It’s almost as if the summer blockbuster season has started early, with the much-heralded opening of The Hunger Games.

Based on a best-selling trilogy by former children’s author Suzanne Collins, the film seems destined to follow in the footsteps of Harry Potter and the Twilight Saga in its appeal to young audiences, already grossing some $155 million on its opening weekend.

Unlike the Twilight films, however, it appeals—like Potter—to a broader audience, and has much more substance to it than the vampire-themed teen features.

For starters, its young heroine Katniss Everdeen, played by Oscar nominee Jennifer Lawrence, has more depth to her than Kristen Stewart’s Bella Swann. For another, the plot is a lot more original, with a depth and appeal that crosses generational lines.

A sequel is already in the works, spawning a franchise that will likely outstrip both J.K. Rowling’s and Stephanie Meyer’s creations. Author Collins co-wrote the screenplay adaptation herself, along with director Gary Ross.

The Hunger Games PHOTO: Lion’s Gate Films Inc.

The film takes place in the fictional futuristic country of Panem, its name derived from the Latin phrase panem et circenses, the Roman catchphrase for bread and circuses. Their modern equivalent could well be encountered in our contemporary fixation with reality TV shows.

In Panem, the post-apocalyptic remains of a North America wracked by climate change and war, the Hunger Games are an annual televised spectacle where two teens from each of the country’s 12 districts are forced to fight each other to the death, until only one victor remains of the original 24.

The games are ultimately the revenge of a totalitarian regime for the revolt of a 13th district, which was totally wiped out in a nuclear conflagration.

Televised nationally, the event is compulsory viewing for the remaining subject population in the poverty-stricken outlying areas, and a constant reminder of the price of rebellion.

For the decadent, wealthy capital region that enriches itself on the backs of the hinterland’s labour and raw resources, the games are a grotesque source of mass entertainment.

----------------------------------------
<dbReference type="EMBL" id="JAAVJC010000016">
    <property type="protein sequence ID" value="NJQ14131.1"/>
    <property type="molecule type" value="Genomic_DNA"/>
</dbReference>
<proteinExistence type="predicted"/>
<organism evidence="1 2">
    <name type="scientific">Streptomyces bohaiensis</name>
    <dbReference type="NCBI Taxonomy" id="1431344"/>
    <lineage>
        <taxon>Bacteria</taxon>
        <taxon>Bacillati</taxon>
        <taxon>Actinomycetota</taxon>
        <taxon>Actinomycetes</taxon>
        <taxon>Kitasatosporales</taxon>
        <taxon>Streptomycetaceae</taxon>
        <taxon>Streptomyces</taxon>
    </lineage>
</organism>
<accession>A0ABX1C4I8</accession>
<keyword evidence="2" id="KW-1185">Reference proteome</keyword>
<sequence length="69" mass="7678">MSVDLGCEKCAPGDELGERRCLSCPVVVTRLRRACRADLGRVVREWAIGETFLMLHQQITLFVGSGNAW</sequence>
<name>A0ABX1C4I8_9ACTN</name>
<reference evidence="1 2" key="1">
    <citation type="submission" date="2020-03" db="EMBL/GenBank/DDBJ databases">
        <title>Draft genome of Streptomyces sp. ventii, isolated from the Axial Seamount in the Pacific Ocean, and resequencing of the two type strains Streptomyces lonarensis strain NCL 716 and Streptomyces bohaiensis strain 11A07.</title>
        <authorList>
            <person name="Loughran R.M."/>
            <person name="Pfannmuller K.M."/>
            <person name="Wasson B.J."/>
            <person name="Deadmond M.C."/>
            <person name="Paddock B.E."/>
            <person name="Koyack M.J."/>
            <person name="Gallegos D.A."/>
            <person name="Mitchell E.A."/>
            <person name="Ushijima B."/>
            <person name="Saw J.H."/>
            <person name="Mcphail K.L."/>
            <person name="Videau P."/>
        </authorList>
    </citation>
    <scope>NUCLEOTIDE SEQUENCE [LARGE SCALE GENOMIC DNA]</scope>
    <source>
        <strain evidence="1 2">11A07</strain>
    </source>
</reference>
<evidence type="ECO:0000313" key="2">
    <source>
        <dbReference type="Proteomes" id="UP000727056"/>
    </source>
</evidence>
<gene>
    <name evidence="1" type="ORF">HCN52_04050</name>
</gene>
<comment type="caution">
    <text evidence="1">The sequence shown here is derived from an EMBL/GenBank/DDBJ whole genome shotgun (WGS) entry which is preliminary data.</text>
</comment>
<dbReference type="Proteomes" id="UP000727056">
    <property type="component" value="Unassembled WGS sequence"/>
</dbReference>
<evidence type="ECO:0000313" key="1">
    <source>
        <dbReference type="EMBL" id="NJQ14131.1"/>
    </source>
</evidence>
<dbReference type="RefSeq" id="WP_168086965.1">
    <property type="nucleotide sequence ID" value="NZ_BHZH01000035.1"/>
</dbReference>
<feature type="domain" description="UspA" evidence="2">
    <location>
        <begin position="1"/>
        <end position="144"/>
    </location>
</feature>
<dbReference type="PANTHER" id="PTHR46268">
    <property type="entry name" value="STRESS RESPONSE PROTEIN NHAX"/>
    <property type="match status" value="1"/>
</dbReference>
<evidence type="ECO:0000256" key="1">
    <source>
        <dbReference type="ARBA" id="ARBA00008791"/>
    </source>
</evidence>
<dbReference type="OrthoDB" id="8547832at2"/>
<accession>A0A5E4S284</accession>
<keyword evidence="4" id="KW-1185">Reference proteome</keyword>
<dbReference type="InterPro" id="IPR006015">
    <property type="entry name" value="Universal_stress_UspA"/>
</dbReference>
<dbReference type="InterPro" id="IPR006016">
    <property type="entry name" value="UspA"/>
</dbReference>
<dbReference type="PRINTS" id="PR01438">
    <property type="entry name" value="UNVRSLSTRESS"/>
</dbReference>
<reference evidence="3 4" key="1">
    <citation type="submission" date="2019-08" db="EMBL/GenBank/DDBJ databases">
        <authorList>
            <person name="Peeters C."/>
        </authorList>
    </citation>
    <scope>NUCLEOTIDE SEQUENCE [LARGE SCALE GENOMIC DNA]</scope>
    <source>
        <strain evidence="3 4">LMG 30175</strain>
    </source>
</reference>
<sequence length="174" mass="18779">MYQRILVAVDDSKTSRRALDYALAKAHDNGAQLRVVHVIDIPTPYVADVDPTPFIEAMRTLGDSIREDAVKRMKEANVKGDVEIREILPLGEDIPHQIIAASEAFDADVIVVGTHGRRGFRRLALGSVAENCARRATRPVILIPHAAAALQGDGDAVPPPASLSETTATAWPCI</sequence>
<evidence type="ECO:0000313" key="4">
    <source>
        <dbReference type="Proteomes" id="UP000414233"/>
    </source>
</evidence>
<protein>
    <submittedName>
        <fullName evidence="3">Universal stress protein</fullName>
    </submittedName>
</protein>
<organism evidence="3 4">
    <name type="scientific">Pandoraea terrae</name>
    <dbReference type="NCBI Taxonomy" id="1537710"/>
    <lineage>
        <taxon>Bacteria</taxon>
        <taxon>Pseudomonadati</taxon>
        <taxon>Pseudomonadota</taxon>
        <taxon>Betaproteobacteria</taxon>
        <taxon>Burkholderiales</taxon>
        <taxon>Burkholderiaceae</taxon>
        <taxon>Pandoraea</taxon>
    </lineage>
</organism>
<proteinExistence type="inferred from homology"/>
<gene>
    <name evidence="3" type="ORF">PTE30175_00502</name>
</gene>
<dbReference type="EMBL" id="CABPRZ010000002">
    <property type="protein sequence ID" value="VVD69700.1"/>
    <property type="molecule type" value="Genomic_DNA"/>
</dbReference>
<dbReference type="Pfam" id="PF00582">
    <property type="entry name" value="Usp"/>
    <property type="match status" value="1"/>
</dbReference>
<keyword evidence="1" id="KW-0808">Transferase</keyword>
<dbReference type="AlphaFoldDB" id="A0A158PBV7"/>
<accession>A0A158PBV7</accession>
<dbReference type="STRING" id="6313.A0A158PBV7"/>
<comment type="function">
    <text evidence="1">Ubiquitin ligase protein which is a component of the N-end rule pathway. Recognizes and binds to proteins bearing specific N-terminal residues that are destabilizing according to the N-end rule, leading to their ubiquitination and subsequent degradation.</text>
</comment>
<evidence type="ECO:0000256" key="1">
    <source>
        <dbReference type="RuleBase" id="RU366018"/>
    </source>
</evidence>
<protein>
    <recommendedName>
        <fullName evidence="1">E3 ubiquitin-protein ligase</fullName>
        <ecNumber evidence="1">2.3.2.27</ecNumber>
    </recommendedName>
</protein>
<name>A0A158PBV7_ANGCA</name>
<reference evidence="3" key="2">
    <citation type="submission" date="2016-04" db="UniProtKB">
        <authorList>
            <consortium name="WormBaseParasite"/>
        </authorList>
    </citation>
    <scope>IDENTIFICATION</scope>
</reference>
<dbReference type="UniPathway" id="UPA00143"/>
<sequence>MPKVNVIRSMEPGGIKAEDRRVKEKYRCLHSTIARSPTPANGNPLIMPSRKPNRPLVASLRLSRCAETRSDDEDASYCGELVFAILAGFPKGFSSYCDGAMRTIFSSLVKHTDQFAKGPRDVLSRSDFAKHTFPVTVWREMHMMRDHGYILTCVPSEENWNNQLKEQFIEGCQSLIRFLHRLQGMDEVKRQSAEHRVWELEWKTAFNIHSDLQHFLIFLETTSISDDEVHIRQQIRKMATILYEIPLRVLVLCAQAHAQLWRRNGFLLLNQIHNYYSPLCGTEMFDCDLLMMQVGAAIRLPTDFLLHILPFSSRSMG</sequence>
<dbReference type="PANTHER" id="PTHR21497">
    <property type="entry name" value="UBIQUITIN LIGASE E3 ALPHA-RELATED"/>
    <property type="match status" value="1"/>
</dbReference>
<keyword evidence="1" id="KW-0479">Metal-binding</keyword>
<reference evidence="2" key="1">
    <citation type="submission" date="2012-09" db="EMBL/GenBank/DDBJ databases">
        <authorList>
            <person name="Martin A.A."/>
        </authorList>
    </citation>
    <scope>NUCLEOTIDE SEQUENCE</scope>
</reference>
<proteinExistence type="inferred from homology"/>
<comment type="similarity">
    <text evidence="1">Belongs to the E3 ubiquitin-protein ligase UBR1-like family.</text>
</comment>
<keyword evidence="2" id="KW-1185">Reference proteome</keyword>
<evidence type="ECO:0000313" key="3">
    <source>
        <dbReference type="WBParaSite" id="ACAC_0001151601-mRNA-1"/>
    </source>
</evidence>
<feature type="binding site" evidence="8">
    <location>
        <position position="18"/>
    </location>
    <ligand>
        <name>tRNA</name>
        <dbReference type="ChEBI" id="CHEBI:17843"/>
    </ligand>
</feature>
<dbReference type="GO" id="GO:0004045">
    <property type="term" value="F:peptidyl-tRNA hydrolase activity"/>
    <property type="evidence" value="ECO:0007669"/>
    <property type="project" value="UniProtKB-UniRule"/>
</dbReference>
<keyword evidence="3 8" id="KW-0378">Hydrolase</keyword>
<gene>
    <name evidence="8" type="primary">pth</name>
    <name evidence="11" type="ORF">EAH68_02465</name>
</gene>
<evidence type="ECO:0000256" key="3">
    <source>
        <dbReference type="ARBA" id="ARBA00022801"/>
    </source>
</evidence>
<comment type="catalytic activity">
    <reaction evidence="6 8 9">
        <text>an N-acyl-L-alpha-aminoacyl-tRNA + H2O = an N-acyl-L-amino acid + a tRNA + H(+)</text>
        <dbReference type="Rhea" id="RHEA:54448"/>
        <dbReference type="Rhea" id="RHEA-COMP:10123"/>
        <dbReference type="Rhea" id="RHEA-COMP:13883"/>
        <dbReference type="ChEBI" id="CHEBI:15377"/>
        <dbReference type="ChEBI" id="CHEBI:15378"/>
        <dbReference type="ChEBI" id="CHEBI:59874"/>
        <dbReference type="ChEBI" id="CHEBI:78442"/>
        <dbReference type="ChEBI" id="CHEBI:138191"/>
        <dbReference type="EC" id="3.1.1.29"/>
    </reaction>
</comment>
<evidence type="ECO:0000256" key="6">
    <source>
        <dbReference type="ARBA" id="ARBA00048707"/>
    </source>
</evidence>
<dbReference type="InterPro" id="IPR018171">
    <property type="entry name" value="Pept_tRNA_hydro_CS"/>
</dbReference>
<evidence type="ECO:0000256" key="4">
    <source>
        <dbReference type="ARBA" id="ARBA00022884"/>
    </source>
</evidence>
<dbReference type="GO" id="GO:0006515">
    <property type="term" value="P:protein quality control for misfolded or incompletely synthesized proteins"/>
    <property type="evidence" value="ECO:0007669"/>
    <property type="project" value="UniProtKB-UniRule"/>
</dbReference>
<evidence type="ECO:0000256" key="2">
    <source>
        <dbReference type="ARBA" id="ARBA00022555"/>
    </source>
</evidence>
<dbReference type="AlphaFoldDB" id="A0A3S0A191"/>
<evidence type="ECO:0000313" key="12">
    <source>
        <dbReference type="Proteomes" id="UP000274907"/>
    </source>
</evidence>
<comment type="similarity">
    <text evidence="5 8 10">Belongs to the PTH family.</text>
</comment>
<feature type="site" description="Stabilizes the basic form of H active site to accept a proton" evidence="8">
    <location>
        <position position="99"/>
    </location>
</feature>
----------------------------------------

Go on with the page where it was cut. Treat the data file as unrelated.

There are elements of Orwell’s 1984 here, as well as Nobel Prize-winning author William Golding’s 1954 novel, Lord of the Flies, which pits a group of children against each other in a descent into anarchy on an isolated island.

Not surprisingly, author Collins lists both books as influences in her writing.

Jennifer Lawrence’s Katniss is the mainstay of The Hunger Games. The 21-year-old Lawrence was nominated in 2011 for a best actress Oscar for her work in the independent feature, Winter’s Bone.

She delivers a gripping and compelling performance as the bow-hunting daughter of a coal-mining family, whose skills at hunting game for her siblings’ survival help her to conquer the odds in the murderous games.

To prepare for the role, Lawrence trained with an Olympic champion archer in the North Carolina woods, where The Hunger Games was shot.

Also outstanding is young Amandla Stenberg in the small but memorable role of Rue, an elfin-like presence wise in the ways of the forest, whom Katniss befriends.

The Hunger Games has been championed by filmgoers of both left and right-wing persuasions.

One side sees it as a parable for the injustices of an unequal society, where the rich exploit the poor, while the other side believes it illustrates the indomitable will of survivalists in the face of obtrusive government.

Therein, perhaps, lies its undeniable universal appeal.

The Hunger Games plays at the Qwanlin Cinema at 6:45 and 9:30 pm, with weekend matinees at 12:45 and 3:30 pm, and is rated PG for violence.

Brian Eaton is a cinema buff who reviews current films and writes on other film-related topics on a regular basis.